How Not to Be a Writer

I was thrilled, after a very scary year of unemployment, to be hired as a part-time writing tutor at a local community college.  The job was a perfect fit for me, and I felt right at home. Unfortunately, I couldn’t seem to manage my time and deal with this new commitment  on top of my old responsibilities or switch my brain back an forth between working and writing mode. My creative output ground to a halt. I could not understand how I could be so responsible and efficient at work, yet so inefficient and unprolific at home. This simply did not compute. Other writers seemed to manage. I have read about those super writers who rise at 4:00a.m. to squeeze in a couple of hours of work before the day begins. 4:00a.m.??? I can barely get out of bed at all in the morning let alone rise at 4:00a.m.! In order to exorcise this demon that was blocking my so-called muse, I decided to create some guidelines for my current inefficacious state. Since there is so much material written across the media regarding how to be a writer and that wasn’t working for me, maybe a little reverse psychology would. So, without further ado, here are my guidelines for how not to be a writer:

  • Be sure to have a monumental stack of bills on your desk. The stack will serve as a constant reminder that you don’t have two nickels to rub against one another and visions of homelessness will be so distracting you won’t be able to string a sentence together.
  • Have a teenaged daughter close at hand who requires a great deal of chauffeuring with extra driving required for soccer practice, Green Club, chorus rehearsal, chemistry projects, football and basketball games, and other social events such as movies and birthday parties. If you don’t already have one of these young human deterrents handy, I am quite sure that there is a parent out there who would be more than happy to supply one or more for a nominal fee.
  • Take on all household responsibilities such as making phone calls, (two hours on hold with the IRS last week!!!!), scheduling home repair people, running errands, grocery shopping, taking the dog to the vet, doing laundry and cleaning the house. You must be enough of a control freak to firmly believe that no one can do these things as well as you and you must never accept any offer of assistance with any of these chores.
  • Randomly determine that making Snickerdoodles is absolutely the most important thing on your to-do list; so important, in fact, you must drop everything to make them.
  • Spend inordinate amount of time researching MFA degrees because surely spending another $40,000.00 on your education will propel you to writing stardom even though your existing degrees and huge student loan haven’t brought you even remotely close to stardom thus far!
  • Spend equally inordinate amounts of time investigating mundane things on the internet like why the orchid has withered since its repotting, a deliberate ruse regularly employed by you to avoid writing when things aren’t going well.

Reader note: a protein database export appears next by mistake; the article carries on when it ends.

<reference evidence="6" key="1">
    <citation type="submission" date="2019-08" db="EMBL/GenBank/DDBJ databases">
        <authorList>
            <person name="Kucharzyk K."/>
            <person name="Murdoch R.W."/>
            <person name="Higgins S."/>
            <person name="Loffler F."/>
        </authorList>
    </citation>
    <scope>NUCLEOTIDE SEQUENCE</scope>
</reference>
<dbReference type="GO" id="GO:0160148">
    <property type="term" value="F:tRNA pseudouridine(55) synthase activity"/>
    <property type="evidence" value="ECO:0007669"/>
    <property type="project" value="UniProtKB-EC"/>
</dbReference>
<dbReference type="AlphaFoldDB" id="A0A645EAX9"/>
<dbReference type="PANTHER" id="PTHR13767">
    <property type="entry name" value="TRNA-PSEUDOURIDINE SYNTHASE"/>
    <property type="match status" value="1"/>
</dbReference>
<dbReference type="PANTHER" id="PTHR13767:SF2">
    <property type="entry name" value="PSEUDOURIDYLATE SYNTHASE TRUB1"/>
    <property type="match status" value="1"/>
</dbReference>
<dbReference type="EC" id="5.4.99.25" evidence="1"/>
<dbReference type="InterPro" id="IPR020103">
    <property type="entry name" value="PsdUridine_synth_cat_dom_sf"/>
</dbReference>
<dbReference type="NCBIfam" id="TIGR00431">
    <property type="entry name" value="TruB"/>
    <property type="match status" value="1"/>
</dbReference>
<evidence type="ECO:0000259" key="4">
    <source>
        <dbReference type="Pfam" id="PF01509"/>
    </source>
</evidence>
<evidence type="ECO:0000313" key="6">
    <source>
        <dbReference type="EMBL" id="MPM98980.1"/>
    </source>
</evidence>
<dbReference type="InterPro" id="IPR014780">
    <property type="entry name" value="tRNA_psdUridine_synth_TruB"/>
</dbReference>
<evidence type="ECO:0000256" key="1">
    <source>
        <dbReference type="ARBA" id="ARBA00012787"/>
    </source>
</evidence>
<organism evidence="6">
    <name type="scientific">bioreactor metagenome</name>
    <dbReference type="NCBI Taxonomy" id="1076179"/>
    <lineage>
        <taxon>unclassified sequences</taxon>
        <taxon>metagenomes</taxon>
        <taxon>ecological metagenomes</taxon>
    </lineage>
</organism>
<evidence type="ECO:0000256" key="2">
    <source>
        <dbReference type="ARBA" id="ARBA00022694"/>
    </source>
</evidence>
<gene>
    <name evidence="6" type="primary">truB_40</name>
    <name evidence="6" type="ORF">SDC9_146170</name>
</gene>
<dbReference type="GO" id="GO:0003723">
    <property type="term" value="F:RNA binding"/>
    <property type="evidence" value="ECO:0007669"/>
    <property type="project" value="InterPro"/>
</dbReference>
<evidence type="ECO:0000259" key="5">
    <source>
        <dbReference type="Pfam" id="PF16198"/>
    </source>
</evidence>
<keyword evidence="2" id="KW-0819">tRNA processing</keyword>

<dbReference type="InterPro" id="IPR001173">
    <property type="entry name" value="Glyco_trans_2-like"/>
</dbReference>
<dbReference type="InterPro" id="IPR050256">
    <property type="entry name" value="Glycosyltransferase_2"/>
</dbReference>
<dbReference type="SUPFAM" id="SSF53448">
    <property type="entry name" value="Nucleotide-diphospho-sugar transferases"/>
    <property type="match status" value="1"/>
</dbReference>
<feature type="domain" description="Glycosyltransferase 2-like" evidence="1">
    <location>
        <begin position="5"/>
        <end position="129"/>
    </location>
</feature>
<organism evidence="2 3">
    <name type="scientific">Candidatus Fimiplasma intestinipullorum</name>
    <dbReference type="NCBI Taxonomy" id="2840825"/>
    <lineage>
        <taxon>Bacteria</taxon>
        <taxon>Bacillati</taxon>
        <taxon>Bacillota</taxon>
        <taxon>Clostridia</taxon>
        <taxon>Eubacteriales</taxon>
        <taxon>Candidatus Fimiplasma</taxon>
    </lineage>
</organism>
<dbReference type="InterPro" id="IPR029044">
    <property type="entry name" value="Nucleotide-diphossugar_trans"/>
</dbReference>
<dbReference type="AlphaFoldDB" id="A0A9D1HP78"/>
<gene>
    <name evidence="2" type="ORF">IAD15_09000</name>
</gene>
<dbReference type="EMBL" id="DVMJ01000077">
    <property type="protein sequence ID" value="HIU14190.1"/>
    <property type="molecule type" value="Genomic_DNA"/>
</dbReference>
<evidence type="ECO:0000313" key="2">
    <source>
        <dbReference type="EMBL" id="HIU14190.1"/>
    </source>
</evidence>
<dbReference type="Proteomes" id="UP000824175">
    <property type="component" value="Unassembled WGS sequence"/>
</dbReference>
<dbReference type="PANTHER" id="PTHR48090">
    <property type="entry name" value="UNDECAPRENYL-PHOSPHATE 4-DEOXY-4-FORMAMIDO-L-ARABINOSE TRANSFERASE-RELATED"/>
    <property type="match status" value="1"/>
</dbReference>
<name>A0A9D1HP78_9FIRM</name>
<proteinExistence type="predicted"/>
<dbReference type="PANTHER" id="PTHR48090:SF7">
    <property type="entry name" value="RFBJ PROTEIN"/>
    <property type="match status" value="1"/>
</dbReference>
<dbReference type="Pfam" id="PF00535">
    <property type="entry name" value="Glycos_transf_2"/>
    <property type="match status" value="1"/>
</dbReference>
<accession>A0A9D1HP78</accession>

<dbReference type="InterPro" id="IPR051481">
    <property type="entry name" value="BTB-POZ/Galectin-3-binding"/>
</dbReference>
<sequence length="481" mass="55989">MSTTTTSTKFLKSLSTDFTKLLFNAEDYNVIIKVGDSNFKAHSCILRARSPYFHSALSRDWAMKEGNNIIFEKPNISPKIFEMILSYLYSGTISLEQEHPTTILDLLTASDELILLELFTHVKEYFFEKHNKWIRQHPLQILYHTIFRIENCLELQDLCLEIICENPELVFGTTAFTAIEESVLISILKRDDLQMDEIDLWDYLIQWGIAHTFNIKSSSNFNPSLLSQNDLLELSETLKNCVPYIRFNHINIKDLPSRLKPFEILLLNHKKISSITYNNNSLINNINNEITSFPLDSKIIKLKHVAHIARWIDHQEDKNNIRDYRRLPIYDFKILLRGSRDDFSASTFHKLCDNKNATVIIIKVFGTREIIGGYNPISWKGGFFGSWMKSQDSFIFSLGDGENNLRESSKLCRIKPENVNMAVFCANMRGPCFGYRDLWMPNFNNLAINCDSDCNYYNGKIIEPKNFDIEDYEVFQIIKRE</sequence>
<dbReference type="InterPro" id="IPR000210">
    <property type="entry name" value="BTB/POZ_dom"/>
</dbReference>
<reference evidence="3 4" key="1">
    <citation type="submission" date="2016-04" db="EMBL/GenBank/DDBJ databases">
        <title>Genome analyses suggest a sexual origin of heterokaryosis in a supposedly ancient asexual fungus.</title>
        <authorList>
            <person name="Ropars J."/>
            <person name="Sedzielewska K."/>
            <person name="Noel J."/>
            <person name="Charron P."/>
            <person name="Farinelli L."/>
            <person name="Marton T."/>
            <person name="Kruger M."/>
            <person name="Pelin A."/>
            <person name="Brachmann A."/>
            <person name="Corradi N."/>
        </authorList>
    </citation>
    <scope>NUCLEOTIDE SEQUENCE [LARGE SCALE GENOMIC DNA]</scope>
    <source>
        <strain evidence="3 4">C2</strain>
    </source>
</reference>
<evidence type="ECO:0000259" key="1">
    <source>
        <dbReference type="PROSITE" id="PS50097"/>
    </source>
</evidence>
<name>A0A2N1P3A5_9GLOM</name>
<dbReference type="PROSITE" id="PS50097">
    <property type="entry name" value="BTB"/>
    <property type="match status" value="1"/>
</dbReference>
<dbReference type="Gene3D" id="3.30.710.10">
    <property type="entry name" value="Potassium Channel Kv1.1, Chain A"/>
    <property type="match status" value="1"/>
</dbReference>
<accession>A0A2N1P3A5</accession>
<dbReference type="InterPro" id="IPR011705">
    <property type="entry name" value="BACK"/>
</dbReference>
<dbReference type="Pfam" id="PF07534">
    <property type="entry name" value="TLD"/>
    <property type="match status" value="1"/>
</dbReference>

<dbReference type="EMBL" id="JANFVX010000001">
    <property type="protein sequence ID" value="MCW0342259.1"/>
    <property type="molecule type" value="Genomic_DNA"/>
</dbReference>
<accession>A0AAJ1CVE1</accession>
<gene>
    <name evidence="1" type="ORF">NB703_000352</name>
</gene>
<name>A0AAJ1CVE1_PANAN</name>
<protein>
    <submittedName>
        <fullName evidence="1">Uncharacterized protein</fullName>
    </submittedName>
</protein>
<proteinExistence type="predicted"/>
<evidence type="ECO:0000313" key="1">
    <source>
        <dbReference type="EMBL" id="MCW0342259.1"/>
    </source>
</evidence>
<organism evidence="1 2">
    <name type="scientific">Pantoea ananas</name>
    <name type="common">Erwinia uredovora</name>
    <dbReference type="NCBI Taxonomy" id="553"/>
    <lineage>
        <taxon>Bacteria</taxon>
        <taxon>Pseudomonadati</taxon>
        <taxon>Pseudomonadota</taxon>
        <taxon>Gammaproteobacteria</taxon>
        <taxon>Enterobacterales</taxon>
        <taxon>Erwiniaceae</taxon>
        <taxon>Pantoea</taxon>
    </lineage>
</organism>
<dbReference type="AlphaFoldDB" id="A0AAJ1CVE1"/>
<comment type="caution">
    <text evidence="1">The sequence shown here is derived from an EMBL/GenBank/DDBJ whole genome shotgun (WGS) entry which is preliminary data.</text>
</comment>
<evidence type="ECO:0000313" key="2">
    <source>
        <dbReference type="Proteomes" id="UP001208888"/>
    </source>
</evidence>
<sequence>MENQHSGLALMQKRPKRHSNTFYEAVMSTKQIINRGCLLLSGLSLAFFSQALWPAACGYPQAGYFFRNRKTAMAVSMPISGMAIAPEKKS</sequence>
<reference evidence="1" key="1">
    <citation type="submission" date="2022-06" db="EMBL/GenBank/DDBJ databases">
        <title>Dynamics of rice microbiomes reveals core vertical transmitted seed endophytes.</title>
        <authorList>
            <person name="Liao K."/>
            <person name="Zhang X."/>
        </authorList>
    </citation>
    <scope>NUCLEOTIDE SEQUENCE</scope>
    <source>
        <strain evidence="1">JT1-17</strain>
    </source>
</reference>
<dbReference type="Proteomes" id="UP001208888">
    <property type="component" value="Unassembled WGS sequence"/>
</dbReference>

• Waste lots of time dreaming of winning the lottery and moving to Bora Bora.
  • Last, but not least, make sure you immediately retreat into a black hole of despair the minute any submission is rejected. Eat lots of chocolate while ensconced and  refuse  to come out thereby, yet again, successfully avoiding the laptop.

So, there you have them! Follow this regimen closely and I can pretty much guarantee that you will not succeed as a writer. However, should you decide to create your own How not to be a Writer guidelines, search carefully amongst the words, punctuation, and clauses. You just might find your errant muse hiding behind that orchid, mischievously eating chocolate, and patiently waiting until your back is turned before making a break for it to Bora Bora.


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  • Laura,

    You article is so true. When I had my photography business–I lived it 24/7. It took discipline, perseverance, and work to be bring in the jobs. I would run across people–mainly men–that when they found out I was a photographer they were all talk. They would ramble on for at least 15 minutes about how they were thinking about starting a photography business but had all these things going on in their lives that were keeping them from doing it. I would finally say, “Hey if you were serious about it–we would not be having this conversation. Just do it”.

    Then I would make an excuse to get away from the rhetorical negativity.

    That is why you are spot on that in order to be a successful writer–we have to decide if we are going to let every distraction of life overtake us–or have the discipline to stay on task. We have to learn to delegate and be good time managers in order to succeed. Plus we have to let go of the F.U.D.–fear, doubt and anxiety about rejection and have the perseverance to keep going.

    And I have to agree with you that throwing more money at obtaining a higher degree will not bring success. I don’t have a masters in English, journalism, or literature–but I know how to write and tell a story. I will spend 12 to 14 hours a day writing and then more hours promoting. That is how I got four books written and for sale on Amazon.

    And the other thing I have that is also necessary for my books to sell–is my spiritual faith in my asking my dear angels to help me be successful. Because I believe when you work hard to promote your writing–you need that spiritual backing to help make it all happen.

    Because when you promote, promote and promote some more–you have to let the angels open the door to let your books soar into the hands of buyers.

    • Hi Laura!

      Writing is definitely a labor of love. Sometimes the process makes me crazy, and other times I think it’s the only thing that makes any sense! Thank you for your thoughtful and kind response. Hearing from successful writers who are also empathetic is particularly motivating! 🙂 L.